Spikeling – 'in silico' neuron

Founding developer Tom Baden


Accessories for Spikeling – 'in silico' neuron

Founding developer Tom Baden

Spikeling was conceived by Tom Baden in his lab at the University of Sussex, England. The aim behind the Spikeling is to support university level neuroscience teaching and public understanding of neurons. This includes natural sciences teaching in Africa as by TReND in Africa. The Spikeling is just one of the open hardware tools of the Baden lab, that are shared on Open-Labware.net.

Spikeling is an in silico implementation of a spiking neuron that mimics a wide range of neuronal behaviors. Spikeling runs the computationally efficient Izhikevich model of a spiking neuron. The Arduino is connected to input ports that simulate synaptic excitation or inhibition, dials controlling current injection and noise levels, a photodiode that makes Spikeling light-sensitive and an LED and speaker that allows spikes to be seen and heard. Output ports provide access to variables such as membrane potential for recording in experiments or digital signals that can be used to excite other connected Spikelings. These features allow for the intuitive exploration of the function of neurons and networks.

Spikeling comes with multiple preprogrammed behaviors, which can be cycled through with the on-board button. The preprogrammed modes are as follows:

  • Regular spiking neuron, slow adapting photodiode (“Sustained ON”)
  • Bursting neuron, fast adapting inverted photodiode (“Transient Bursting OFF”)
  • Fast spiking neuron, slow adapting inverted photodiode (“Sustained OFF”)
  • “Chattering“ neuron, fast adapting photodiode (“Transient ON“)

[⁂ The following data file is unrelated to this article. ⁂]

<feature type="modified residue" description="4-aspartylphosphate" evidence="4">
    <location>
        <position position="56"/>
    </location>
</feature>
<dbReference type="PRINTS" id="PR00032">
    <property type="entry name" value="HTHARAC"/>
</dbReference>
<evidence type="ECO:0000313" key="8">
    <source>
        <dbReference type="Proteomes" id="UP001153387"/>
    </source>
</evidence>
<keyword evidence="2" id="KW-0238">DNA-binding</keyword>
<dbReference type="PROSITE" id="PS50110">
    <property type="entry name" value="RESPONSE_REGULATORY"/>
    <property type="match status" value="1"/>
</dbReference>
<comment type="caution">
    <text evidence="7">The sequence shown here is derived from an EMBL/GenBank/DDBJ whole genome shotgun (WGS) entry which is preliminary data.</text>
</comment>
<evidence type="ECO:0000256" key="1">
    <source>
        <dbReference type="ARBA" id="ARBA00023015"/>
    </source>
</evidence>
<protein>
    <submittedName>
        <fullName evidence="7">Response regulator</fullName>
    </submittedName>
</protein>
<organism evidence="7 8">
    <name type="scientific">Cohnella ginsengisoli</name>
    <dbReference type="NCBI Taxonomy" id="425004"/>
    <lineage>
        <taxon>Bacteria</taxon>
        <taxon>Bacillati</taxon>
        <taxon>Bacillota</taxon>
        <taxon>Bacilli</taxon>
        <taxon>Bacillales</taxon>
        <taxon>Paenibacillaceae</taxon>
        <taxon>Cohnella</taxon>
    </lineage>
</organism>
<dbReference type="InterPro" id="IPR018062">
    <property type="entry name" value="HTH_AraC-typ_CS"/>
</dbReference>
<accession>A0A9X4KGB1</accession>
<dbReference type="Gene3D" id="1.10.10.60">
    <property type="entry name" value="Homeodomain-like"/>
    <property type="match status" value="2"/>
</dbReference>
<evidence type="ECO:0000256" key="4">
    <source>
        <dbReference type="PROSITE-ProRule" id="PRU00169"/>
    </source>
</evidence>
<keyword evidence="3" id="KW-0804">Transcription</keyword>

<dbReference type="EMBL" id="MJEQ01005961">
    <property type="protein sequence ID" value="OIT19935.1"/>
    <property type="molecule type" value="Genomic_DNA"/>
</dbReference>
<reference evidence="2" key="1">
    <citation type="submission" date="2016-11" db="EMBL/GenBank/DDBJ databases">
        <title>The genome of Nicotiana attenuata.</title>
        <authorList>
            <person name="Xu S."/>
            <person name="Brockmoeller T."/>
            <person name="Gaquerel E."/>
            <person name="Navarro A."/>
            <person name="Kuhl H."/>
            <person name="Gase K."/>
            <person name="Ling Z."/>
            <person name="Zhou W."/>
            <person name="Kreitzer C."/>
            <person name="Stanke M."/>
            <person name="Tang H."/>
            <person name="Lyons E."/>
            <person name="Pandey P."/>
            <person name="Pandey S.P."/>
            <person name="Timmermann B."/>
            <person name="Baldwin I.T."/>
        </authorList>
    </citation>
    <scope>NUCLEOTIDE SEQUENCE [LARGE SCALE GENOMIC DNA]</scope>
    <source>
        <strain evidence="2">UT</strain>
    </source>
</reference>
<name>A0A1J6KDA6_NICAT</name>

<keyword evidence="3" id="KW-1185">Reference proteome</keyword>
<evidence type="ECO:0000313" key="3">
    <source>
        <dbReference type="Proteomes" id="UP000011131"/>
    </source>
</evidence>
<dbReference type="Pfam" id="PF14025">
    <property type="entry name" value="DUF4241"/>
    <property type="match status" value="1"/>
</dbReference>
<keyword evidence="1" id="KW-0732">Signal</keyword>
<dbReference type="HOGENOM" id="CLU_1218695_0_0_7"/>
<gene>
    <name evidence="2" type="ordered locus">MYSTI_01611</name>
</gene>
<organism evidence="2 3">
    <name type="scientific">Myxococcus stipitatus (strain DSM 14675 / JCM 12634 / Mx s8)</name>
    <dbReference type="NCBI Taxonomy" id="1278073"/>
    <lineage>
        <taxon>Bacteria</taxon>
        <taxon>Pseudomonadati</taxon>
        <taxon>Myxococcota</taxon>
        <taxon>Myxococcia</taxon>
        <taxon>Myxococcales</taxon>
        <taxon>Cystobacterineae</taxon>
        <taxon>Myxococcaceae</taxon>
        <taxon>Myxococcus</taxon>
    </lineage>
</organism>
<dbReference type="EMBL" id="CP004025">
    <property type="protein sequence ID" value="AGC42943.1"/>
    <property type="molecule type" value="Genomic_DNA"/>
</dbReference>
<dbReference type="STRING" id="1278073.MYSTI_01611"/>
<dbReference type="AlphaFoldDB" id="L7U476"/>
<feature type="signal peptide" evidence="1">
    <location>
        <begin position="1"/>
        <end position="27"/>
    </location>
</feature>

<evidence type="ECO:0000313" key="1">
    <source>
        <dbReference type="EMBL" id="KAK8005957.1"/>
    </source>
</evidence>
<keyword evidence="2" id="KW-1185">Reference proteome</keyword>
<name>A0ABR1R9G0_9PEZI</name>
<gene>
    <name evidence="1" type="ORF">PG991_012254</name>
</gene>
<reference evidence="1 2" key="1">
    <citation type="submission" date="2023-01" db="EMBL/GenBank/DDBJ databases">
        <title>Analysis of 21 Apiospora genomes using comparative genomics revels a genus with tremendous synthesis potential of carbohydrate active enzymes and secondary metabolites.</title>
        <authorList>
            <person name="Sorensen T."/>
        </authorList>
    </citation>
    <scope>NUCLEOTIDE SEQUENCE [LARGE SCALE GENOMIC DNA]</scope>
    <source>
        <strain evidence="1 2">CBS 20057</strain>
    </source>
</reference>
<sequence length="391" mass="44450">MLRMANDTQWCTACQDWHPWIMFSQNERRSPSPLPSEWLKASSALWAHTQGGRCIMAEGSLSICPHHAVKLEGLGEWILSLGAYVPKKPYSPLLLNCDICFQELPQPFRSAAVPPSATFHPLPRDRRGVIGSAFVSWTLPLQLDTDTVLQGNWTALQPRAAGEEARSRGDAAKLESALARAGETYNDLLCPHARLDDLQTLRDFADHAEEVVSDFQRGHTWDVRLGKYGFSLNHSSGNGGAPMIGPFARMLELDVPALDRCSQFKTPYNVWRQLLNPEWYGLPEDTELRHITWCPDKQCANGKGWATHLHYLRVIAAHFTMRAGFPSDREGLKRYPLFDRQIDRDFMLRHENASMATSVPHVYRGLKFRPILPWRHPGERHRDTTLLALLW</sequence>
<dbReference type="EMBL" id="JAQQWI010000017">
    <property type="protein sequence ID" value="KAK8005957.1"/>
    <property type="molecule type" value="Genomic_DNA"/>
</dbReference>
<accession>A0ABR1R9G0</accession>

• High threshold firing, slow adapting photodiode (“Sustained ON II”)

These features allow for the intuitive exploration of the function of neurons and networks. The comprehensive manual describes the programming of the Spikeling. It also offers 21 intuitive lessons using one or two spikelings for hands-on experience with spiking neurons without having to sacrifice an animal.


  • Active hands-on experience with neuronal physiology
  • Membrane potential and action potential
  • Influence of noise
  • Activating and inhibitory synapses
  • Fast vs slow adapting neurons
  • Simple neuronal networks
  • Arduino programming


  • Arduino Implementation of the Izhikevich model of a spiking neuron
  • Intuitive hands-on exploration of the function of neurons and networks
  • Compatible with MATLAB and Jupyter Notebook
  • Comprehensive manual with over 20 lessons
  • Multiple Spikelings can be connected to simple neuronal networks
  • Replaces animal experiments in neuroscience education


  • 1 Main board
  • 1 BNC cable
  • 1 BNC to screw terminal adapter
  • 1 Trigger-LED
  • 1 Micro USB cable.


Baden T, James B, Zimmermann MJY, Bartel P, Grijseels D, Euler T, Lagnado L, Maravall M (2018) Spikeling: A low-cost hardware implementation of a spiking neuron for neuroscience teaching and outreach. PLoS Biol 16(10): e2006760.

Donating for Teaching and Research in Natural Sciences for Development in Africa

10% of Spikeling sales revenue will be donated to TReND in Africa

For any further inquiries related to this product, please contact us.

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